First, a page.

On Joyce & hubris: I think he knows he can’t win the PR debate. He is talking mainly to those already on side if you listen to him. This is about force deciding between equal rights, and roping the government in to weaken the unions’ side through the FWA is the trick he thinks can win it. Of course there are many things that can blow up in his face, but his most obvious initial gambit — forcing Gillard to do what he wants — has worked. The question is will the unions challenge arbitration if it’s forced on them? Because any serious worker resistance in the coming period will have to try to break the FWA to be successful

    PS Qantas lawyers have continued to baldly state that the airline may not fly if only “suspension” occurs.

  113. Robert Merkel

    No, I do not think that, Mark.

    But “fair wages” is a very amphormous concept, to say the least. Is it fair that child protection workers get paid bugger-all, for instance?

    I don’t know exactly what my definition of fair is – and, certainly, in aggregate wage distribution should be more egalitarian than it is now. However, I find it hard to subscribe to the notion that historical wage relativities won through industrial bargaining power and willingness to use it can or should necessarily be preserved forever.

    Indeed, some most definitely shouldn’t – CEOs being a pertinent example.

    And shareholders can indeed go to buggery, but if a company doesn’t make a sufficient return on capital it will cease to exist in its present form.

  114. Mark Bahnisch

    Rob, I’m unclear as to the relevance of relativities here. In any case, the restructuring of awards, and indeed, the whole thrust of the changes to the system since 1993, have been designed to break down relativities. Sometimes this can work against unions, and sometimes for (as in the case of the equal pay cases). But they’re a much less important of Australian wage fixation, to cut a long story short, than once they were.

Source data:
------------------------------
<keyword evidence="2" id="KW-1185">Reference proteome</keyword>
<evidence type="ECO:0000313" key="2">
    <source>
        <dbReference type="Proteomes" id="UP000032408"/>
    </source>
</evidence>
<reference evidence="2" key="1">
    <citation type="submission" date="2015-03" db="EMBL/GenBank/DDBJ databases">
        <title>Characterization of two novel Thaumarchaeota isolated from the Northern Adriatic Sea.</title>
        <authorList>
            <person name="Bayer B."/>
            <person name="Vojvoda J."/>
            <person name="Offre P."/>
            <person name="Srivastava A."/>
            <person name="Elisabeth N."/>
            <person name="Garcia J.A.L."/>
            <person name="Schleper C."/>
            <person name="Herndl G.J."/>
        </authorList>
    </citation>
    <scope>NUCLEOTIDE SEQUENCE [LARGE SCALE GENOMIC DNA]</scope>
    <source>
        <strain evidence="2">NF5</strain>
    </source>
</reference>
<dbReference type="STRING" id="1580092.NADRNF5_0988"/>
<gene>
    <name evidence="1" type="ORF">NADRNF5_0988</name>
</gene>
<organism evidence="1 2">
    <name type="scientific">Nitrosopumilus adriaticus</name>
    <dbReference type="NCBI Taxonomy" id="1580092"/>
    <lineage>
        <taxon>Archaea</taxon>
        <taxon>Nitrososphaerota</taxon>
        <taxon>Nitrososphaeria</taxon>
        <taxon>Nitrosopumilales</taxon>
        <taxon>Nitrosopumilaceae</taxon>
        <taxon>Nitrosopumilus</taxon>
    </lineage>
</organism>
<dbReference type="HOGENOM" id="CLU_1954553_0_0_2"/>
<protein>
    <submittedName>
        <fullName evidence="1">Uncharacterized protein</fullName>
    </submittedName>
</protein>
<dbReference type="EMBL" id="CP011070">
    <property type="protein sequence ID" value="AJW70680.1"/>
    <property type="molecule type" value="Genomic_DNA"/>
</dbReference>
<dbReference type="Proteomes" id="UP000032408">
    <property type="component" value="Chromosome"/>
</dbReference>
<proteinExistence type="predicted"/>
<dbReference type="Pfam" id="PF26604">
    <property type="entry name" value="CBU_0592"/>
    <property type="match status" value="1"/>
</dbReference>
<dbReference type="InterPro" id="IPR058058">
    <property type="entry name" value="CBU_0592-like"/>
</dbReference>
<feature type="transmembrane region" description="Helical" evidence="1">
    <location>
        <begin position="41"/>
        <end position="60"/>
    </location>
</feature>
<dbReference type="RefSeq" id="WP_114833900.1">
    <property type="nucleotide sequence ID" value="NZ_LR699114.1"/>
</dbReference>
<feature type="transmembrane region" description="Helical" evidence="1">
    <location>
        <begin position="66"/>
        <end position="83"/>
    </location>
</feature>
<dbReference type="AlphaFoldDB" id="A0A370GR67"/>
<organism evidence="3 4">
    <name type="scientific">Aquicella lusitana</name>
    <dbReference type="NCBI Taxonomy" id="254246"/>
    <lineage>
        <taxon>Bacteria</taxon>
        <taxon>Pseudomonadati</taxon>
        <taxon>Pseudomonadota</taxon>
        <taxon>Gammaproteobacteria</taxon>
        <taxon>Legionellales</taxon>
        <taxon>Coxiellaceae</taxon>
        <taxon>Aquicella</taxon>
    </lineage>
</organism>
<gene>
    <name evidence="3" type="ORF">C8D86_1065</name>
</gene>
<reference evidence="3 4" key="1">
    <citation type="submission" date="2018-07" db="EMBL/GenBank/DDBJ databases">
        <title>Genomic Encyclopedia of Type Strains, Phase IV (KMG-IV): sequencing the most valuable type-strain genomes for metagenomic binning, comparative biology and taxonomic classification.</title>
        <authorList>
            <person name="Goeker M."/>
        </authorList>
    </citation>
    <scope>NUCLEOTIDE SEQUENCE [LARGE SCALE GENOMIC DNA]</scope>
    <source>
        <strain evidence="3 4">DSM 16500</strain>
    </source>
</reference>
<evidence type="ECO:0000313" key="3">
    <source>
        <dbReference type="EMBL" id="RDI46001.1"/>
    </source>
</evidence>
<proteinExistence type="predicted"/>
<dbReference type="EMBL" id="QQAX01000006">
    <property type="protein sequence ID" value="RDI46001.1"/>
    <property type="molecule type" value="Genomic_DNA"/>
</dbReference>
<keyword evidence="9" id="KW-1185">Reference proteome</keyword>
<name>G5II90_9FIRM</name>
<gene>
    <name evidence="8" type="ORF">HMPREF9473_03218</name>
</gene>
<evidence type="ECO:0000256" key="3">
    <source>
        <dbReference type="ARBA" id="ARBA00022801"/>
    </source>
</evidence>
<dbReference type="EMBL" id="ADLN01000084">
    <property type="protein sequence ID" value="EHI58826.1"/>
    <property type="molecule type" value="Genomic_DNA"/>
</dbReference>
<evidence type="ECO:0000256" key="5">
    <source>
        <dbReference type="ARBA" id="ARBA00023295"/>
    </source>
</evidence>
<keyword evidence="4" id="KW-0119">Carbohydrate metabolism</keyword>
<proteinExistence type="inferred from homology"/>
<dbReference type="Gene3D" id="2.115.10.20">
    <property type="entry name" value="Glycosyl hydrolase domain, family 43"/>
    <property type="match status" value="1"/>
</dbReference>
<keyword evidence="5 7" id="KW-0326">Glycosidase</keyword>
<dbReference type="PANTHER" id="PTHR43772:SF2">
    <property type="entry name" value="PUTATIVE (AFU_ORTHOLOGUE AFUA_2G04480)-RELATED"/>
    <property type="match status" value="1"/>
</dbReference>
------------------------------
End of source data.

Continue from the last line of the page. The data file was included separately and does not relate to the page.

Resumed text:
In any event, it seems to me that central to this dispute is not wages but job security and preventing offshoring and outsourcing.

  115. Mark Bahnisch

    Qantas lawyers have continued to baldly state that the airline may not fly if only “suspension” occurs.

    Ambit, ambit claims, Dr_Tad. I’m sure they’re looking up the penalties Joyce might personally face if he acts in breach of FWA orders at the same time.

    Because any serious worker resistance in the coming period will have to try to break the FWA to be successful

    There may be different definitions of “successful” among workers and unions and others in solidarity with them at work, I suspect!